2001 - 9/11 attacks ruptured already leaky economy
That kind of story hadn’t been told here since 1984-85, when the county’s high-tech sector almost went belly up and unemployment was hovering at 7.4 percent.
The top story of 2001 really began at the end of 2000, when many local dot-coms announced they were closing their doors. Throughout 2001 more Internet, telecomm and tech-related companies followed suit or announced layoffs. Broomfield’s Level 3 Communications Inc. laid off 150, GlobalCommerce laid off 19 percent of its Broomfield workforce, MessageMedia Inc. eliminated 100 jobs in its Boulder and Superior offices, Electronic Data Systems Corp. laid off at least 200 Boulder County workers from its offices in Longmont and Louisville, and Boulder’s Gold Systems Inc. laid off 27 of its staff — the first cut in the firm’s 10-year history.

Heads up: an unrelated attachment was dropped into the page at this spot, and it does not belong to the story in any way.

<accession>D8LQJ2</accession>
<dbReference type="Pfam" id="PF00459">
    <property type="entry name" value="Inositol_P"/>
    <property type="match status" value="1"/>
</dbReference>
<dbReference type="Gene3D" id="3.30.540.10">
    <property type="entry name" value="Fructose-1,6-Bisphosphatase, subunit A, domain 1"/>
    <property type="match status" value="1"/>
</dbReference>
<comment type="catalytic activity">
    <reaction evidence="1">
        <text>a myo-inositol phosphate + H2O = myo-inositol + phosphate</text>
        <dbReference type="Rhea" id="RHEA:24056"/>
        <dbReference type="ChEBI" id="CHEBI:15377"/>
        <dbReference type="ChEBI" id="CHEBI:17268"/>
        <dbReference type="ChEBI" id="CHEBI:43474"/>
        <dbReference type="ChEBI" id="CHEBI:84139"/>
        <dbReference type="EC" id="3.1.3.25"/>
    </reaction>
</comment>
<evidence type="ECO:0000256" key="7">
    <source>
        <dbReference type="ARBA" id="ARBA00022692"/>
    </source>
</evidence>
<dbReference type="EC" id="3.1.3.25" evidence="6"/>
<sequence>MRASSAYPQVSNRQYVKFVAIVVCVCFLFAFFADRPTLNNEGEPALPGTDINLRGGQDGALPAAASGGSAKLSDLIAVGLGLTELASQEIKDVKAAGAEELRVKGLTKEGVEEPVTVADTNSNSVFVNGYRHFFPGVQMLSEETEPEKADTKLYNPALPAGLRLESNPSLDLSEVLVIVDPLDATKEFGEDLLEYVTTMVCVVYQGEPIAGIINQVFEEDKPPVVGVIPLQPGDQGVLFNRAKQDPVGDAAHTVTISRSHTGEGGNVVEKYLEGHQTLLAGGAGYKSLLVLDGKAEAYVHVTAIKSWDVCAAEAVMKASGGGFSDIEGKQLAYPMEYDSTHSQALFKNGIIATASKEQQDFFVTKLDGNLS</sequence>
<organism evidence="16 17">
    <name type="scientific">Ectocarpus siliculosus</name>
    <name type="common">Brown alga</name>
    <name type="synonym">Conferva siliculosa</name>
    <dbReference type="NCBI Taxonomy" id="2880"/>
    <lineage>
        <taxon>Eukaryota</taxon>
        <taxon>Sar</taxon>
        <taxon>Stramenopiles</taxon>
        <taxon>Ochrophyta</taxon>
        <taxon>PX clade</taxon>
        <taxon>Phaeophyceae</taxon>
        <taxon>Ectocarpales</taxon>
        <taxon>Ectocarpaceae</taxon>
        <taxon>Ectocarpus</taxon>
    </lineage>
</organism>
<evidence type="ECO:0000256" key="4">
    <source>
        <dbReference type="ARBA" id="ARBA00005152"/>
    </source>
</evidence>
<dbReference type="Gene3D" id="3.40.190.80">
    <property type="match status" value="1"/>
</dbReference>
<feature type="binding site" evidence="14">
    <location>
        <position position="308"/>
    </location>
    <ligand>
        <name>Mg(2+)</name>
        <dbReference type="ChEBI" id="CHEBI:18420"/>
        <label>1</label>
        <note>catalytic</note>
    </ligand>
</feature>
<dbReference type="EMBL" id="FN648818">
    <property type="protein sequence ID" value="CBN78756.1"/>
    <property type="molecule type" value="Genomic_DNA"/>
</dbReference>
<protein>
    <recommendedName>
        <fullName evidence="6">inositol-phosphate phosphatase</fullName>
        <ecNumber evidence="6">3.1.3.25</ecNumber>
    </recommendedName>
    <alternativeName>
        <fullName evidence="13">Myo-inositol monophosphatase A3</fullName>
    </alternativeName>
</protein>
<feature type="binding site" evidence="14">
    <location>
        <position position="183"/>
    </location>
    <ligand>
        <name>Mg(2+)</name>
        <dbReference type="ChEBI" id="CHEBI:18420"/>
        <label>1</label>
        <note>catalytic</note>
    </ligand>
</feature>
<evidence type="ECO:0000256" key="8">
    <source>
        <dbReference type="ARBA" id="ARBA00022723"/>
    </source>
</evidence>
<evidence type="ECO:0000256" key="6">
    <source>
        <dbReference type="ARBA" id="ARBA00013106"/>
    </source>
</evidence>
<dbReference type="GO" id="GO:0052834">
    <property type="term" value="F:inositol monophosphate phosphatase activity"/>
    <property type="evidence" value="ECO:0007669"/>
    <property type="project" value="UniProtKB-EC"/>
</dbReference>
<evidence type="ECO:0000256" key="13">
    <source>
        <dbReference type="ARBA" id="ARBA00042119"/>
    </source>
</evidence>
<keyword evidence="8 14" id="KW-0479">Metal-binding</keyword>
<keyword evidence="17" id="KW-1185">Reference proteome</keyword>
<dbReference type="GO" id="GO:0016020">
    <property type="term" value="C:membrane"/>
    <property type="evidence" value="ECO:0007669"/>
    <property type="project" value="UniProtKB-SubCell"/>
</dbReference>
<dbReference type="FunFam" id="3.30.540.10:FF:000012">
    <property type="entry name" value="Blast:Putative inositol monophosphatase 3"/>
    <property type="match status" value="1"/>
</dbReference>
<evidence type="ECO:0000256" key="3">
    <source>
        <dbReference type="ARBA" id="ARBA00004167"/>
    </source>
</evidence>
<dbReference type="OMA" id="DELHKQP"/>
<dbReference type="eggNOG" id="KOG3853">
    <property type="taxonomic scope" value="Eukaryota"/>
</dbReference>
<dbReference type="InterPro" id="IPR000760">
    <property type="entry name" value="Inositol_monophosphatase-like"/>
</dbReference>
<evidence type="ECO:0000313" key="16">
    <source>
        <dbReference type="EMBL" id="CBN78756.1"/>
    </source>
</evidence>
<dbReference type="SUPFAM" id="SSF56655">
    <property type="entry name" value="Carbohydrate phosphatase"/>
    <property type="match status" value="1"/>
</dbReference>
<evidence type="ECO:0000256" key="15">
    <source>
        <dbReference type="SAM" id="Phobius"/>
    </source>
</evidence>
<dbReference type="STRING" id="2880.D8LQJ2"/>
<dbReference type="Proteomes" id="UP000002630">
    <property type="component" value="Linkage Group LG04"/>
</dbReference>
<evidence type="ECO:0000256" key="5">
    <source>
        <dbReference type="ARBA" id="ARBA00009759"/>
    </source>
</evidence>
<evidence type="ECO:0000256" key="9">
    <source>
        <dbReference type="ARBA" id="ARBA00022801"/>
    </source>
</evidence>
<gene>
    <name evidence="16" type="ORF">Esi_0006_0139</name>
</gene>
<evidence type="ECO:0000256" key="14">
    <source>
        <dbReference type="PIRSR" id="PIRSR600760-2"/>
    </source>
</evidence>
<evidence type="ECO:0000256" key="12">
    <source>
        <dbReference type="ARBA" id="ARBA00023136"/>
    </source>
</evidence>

By August, unemployment in the county had reached 3.7 percent, compared with 2.5 percent for the same month in 2000.
The employee-driven market turned into an employer-driven market, and the university and the federal labs in Boulder once again began to be appreciated as stabilizing forces on the city’s and county’s economy.
But all that was before Sept. 11.
Some sectors clearly felt the hit immediately. The hospitality industry was one. Hotels along the U.S. 36 corridor were especially hard hit.
Sept. 11’s events turned a local economy that had bottomed and was expected to begin to grow slowly into one headed for a recession.
Before the attacks, the research division at the University of Colorado-Boulder’s Leeds School of Business predicted slow growth for the county in the third quarter of 2001 and progressively better growth after that. After the attacks, the division revised its projections, suggesting economic growth wouldn’t return to the county until the second quarter of 2002.